Surprised With a Tax Bill Regarding Old Debt? The IRS Is Now On Your Side
When you have debt that’s forgiven by a lender, it can feel as though a huge burden was lifted from your financial life. Yet, that feeling may wane if you unexpectedly receive a form 1099-C indicating that the amount forgiven has become taxable income—especially if you never agreed to settle the debt.
While there are some cases when forgiven debt is taxable income you can’t avoid, there are specific tax rules that apply to forgiven debt. Given a recent change to when and how 1099-C forms can be issued for forgiven debt, it’s also possible that the form you receive in the mail about forgiven debt isn’t as threatening as it seems.
Here’s a look at the tax laws that pertain to charged off debt, and when it’s really considered taxable income.
Why a Debt is Charged Off
If you owe debt that you cannot pay—whether it’s a credit card balance, a home mortgage, or a medical bill—a lender may agree to take less than what is owed to consider the balance resolved.
But lenders don’t negotiate your unpaid debt as a goodwill gesture: In some cases, they know that you cannot pay all the debt, so they’re willing to take whatever you’ll pay. In other cases, it’s more financially beneficial to the lender to write the debt off their own books, than to carry the balance you owe and chase you down for payment.
What Happens After a Debt is Charged Off
There are a variety of scenarios regarding which tax implications a charged off debt (or one that is negotiated and considered resolved) present that determine when the debt is finally put to rest.
If one of these circumstances applies to your forgiven debt, it may not be considered taxable income:
- You have filed bankruptcy
- Your debt is related to forgiven mortgage debt that occurred between 2007 and 2016
- You are insolvent
- Your charged off debt was due to student loan balances that qualified for forgiveness based on your income or profession
- A portion of your forgiven debt is for interest charges that would have been deductible
- Your forgiven debt was received as a gift, and forgiven as one (such as a personal loan from a family member)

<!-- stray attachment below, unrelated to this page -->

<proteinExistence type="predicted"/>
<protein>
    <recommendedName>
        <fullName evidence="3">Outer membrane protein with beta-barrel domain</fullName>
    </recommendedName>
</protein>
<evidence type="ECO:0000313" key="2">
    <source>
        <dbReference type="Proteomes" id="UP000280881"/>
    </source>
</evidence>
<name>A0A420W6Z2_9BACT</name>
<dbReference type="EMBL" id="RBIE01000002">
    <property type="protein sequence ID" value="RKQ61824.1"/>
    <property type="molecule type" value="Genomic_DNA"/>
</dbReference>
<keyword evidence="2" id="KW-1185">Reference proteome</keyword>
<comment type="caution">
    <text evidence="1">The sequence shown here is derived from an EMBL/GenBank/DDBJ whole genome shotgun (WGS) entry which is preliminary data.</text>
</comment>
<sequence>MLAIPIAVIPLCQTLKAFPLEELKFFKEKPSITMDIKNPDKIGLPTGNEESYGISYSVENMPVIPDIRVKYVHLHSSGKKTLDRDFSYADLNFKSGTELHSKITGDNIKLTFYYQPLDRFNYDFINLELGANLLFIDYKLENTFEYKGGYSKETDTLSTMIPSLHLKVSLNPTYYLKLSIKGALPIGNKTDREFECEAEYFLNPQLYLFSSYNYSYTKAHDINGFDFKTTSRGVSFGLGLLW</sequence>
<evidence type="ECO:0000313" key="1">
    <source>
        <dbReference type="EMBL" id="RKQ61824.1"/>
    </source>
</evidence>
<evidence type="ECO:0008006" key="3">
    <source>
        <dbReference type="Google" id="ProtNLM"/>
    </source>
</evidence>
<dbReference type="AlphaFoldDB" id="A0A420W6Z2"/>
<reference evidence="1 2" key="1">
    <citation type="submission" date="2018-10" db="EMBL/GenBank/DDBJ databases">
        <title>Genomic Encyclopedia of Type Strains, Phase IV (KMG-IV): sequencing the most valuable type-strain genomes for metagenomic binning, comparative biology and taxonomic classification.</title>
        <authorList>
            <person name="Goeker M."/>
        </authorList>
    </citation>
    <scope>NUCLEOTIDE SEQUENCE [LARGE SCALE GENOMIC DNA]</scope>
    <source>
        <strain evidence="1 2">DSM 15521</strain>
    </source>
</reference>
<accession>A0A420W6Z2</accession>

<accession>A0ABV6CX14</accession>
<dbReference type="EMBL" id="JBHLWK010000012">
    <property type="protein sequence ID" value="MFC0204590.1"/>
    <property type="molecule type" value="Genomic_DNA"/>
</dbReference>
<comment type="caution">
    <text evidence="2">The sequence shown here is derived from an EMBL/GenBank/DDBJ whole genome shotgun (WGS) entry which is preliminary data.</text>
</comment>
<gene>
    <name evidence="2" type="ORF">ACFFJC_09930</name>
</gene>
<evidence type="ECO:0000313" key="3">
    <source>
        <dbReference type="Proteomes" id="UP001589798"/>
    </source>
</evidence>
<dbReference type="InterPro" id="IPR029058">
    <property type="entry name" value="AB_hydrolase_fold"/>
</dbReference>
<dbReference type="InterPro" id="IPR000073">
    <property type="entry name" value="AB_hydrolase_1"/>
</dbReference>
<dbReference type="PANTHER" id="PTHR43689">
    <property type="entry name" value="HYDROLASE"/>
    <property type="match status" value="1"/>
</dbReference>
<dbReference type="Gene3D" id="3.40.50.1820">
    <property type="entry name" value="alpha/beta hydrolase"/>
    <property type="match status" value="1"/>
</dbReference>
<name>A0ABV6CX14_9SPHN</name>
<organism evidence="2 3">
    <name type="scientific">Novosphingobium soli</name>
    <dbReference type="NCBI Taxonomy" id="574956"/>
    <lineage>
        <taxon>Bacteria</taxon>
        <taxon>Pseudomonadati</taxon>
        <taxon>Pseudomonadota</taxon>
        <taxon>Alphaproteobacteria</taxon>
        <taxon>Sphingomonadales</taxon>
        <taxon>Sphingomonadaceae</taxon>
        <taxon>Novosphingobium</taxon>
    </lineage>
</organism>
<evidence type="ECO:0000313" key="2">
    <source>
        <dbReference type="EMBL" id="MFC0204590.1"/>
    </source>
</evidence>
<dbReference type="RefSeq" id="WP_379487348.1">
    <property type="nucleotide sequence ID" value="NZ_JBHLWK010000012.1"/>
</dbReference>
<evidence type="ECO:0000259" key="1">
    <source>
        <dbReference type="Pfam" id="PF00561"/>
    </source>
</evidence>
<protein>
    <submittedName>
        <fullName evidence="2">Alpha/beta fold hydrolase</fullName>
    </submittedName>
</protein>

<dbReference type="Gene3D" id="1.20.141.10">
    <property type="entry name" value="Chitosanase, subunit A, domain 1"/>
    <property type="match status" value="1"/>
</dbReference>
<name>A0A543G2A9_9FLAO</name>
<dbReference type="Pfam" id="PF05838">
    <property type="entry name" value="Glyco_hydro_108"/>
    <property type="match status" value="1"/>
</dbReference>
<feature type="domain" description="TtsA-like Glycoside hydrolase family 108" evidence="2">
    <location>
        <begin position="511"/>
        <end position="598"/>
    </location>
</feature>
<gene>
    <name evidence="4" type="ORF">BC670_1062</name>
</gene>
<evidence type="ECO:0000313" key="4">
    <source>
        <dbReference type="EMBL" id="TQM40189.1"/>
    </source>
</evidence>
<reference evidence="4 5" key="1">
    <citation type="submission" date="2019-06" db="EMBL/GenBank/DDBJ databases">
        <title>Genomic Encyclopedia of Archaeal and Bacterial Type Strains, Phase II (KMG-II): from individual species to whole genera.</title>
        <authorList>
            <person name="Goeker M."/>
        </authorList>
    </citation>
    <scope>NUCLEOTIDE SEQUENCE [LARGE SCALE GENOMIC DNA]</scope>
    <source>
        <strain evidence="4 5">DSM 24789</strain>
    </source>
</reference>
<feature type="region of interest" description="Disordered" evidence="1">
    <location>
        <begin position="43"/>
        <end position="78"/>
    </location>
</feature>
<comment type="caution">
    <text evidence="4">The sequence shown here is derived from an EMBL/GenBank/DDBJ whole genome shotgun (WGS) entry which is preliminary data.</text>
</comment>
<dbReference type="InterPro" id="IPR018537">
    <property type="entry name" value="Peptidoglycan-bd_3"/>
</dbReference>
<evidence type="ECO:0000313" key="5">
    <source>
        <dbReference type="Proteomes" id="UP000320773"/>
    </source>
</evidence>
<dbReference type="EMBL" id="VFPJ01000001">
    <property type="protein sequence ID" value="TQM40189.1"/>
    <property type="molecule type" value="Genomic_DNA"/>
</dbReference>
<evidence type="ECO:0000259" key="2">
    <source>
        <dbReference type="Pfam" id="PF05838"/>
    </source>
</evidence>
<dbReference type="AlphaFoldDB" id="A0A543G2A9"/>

- Your debt pertained to the operation of your business or a farm
If you do receive a Form 1099-C which reports one of these debts as cancelled to the IRS, it means the lender is writing the charged off debt as a tax benefit. The issuance of the form also indicates to the IRS that you’re forgiven amount may be taxable income). If you know that you qualify for one of the exemptions above, file Form 982 (Reduction of Tax Attributes Due to Discharge of Indebtedness) to the IRS when you file your tax return so they know you do not have to pay tax on the amount stated.
Was Your Debt Ever Truly Settled?
If you have an old debt that hasn’t officially been settled, it’s also possible that you could receive a 1099-C form reporting it to the IRS as taxable income.
In the past, tax law allowed creditors to issue 1099-C on old debt that had not been paid for 36 months. Essentially, it allowed creditors to write off the unpaid debt, on the assumption that a debt that a person who hasn’t paid a debt in three years probably won’t.
But as of November 2016, the IRS changed that rule. It now says creditors cannot issue the form unless you’ve explicitly agreed to settle the debt. If you receive a 1099-C from a creditor regarding a debt that you have not settled, you can dispute the matter. Start with the creditor who issued the Form 1099-C and ask them to rescind it, in light of the IRS’ change to the 36 month law. If they refuse, you can escalate the dispute to the IRS. The general process is to attach a written statement with your annual tax return, but you may want to consult with a tax professional to ensure you properly file the dispute.